Odyssey Online: Near East
How Were People Buried?

In the ancient Near East burial, rather than cremation, was usually practiced. This tomb, called Tomb P1 by archaeologists, is from the ancient city of Jericho. It shows us one type of a Near Eastern tomb in its shape and in the contents buried inside.

Side View of Tomb P1
A mound of rubble concealed a vertical rock cut shaft leading into an underground chamber, measuring approximately 10 x 11.5 feet, closed off by a large blocking stone. Inside the chamber, archaeologists discovered 24 skeletons! The custom of multiple burials, common during this time period, suited the needs of extended families living in crowded towns. When a member of the family died, their body was added to the tomb.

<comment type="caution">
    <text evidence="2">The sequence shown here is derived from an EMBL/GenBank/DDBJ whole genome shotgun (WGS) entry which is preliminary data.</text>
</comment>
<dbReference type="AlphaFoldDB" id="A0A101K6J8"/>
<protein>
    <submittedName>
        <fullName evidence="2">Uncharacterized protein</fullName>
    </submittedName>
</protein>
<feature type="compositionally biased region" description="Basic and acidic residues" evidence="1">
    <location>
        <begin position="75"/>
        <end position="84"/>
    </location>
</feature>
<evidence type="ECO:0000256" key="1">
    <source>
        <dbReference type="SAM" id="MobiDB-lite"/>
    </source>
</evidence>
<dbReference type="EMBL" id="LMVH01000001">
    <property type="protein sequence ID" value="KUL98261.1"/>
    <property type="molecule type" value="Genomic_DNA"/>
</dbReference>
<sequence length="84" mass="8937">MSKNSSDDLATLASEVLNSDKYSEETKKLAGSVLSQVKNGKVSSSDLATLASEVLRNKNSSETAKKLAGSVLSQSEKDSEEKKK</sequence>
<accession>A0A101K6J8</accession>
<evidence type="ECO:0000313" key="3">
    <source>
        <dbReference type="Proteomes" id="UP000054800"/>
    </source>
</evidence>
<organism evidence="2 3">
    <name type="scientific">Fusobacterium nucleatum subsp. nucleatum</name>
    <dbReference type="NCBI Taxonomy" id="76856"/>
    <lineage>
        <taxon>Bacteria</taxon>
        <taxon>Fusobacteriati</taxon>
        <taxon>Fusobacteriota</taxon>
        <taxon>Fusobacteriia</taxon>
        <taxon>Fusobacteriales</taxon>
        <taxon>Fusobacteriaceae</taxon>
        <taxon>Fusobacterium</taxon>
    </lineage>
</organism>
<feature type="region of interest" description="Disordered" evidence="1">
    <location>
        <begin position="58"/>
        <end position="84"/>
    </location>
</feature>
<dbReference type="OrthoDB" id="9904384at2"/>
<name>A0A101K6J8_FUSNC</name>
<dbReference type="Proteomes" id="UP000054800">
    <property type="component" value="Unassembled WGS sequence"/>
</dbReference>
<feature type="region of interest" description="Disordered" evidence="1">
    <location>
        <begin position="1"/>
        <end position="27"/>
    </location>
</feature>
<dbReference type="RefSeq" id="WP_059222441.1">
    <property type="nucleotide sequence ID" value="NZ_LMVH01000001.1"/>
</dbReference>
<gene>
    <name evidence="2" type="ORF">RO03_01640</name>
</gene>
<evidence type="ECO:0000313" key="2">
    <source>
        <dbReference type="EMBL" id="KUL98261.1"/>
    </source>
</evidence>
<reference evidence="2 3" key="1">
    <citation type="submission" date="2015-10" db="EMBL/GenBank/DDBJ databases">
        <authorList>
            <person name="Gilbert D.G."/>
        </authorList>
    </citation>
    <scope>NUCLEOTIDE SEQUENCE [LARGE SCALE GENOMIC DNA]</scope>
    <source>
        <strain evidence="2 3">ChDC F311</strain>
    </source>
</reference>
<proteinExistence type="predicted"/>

What Was Buried with Them?
The large number of offerings found in the tomb included pottery, wooden vessels, fragments from wooden furniture, small alabaster jars for holding oils and scents, decorated bone inlay from wooden boxes, and scarab seals and amulets. This reconstruction of Tomb P1 (in the galleries of the Carlos Museum) shows some of the objects from the burial, but the skeletons have been replaced by cardboard cutouts to show where the bones were found.

© Michael C. Carlos Museum of Emory University,
Memorial Art Gallery of the University of Rochester and Dallas Museum of Art
For more information please contact odyssey@emory.edu.
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